Little death of a little dog
In a death-wish world of news by body-count
What is a little death?
Yesterday, your own authentic self,
Though slowed and weighed with fourteen zestful years,
You nursed your loved routines almost to the end.
This morning finds you not yet cold, but stiffening
In the old box you owned since puppyhood.
How close and sharp, in coming days and months,
Your shape will haunt us like an elusive ghost:
An anxious face watching us drive away,
A scuttering scamper greeting our return,
A punctual nip reminding biscuit-time,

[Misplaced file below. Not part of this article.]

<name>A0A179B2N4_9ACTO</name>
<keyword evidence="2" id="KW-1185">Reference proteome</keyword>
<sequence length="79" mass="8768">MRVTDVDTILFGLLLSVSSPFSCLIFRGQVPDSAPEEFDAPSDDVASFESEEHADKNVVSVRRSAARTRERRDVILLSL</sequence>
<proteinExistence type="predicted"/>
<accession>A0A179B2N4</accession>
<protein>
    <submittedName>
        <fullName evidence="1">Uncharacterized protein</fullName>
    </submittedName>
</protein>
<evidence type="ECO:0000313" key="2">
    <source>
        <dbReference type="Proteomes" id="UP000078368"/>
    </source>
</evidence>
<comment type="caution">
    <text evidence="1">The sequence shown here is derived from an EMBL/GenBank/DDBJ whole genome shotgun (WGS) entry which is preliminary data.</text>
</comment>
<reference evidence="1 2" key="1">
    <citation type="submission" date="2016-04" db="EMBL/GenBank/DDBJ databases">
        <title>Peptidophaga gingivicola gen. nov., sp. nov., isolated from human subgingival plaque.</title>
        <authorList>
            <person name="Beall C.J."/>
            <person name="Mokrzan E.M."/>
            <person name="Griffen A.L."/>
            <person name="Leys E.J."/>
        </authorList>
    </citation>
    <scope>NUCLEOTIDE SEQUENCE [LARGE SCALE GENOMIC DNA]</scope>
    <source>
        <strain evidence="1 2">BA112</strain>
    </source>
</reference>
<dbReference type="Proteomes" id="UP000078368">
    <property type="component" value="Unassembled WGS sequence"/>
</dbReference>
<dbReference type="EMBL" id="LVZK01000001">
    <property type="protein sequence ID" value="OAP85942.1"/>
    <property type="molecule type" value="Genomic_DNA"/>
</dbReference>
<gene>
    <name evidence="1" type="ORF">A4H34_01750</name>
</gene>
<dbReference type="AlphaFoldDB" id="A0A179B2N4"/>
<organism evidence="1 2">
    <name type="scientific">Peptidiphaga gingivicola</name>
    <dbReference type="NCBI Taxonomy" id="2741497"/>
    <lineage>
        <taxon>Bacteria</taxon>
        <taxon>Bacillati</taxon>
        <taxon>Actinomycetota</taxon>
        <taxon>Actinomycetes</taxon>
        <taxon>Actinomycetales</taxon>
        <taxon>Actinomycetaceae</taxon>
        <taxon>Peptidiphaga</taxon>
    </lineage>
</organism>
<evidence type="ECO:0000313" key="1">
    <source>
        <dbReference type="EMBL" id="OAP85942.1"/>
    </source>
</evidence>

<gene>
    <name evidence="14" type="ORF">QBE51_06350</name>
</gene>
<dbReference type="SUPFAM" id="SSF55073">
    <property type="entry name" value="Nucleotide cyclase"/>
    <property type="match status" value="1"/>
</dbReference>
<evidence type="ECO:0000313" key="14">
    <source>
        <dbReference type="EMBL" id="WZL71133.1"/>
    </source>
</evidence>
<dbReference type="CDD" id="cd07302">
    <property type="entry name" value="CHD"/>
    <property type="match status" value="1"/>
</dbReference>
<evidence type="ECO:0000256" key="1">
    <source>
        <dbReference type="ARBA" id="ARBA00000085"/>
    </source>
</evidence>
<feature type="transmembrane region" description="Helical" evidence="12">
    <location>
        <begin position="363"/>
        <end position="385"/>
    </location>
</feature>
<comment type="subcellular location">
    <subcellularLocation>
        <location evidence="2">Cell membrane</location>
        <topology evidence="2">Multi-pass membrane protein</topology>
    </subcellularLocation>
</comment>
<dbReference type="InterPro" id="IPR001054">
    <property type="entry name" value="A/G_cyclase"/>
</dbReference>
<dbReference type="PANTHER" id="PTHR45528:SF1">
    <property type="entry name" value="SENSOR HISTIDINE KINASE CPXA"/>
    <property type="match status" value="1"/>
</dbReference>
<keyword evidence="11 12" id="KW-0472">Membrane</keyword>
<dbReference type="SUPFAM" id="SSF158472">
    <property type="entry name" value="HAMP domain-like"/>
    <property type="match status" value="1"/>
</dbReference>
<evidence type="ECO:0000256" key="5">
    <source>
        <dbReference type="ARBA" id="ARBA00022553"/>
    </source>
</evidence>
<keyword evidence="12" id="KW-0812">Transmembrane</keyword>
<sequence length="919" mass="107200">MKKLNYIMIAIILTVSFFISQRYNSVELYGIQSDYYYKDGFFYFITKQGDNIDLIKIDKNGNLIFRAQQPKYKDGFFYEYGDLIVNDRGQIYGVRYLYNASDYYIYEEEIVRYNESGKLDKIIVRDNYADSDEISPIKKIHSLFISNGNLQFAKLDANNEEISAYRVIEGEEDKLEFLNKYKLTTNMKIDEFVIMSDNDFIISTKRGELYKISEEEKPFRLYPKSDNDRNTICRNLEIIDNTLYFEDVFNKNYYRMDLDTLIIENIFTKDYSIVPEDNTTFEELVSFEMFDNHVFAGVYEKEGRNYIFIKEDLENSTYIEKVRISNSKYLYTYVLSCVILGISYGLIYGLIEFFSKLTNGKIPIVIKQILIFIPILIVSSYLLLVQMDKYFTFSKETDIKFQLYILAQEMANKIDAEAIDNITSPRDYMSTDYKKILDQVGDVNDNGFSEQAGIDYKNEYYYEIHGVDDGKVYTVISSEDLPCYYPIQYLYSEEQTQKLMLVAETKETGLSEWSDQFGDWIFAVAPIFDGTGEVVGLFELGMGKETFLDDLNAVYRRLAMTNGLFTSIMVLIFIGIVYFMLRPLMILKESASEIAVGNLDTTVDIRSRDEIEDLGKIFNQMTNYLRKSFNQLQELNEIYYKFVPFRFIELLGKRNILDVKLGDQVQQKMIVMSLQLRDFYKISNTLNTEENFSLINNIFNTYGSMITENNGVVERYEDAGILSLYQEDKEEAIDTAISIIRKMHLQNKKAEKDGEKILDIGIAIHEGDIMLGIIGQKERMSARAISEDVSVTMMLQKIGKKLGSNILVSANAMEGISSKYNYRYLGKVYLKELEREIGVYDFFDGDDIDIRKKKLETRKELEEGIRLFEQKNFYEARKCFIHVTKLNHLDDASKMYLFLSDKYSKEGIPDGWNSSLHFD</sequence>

An old sack yielding still its faint aroma.
Today we dig your grave in the back garden –
Your range, patrolled with territorial care –
And rest you, ears still pricked, coat fine and wheaten,
Comely to the last, secure in your own ground.
Here lie, untroubled by alarms and scandals
Unbearable in life – nefarious cats
On odious paws brazenly passing by,
Door-knocks unchallenged, treasured bones at risk,
And insults from the next-door Pekinese
Flung through the fence, evoking no riposte.
All that we know: a life and course completed.
We tread the kindred earth, and set a stone
To mark the place where lies what is not you.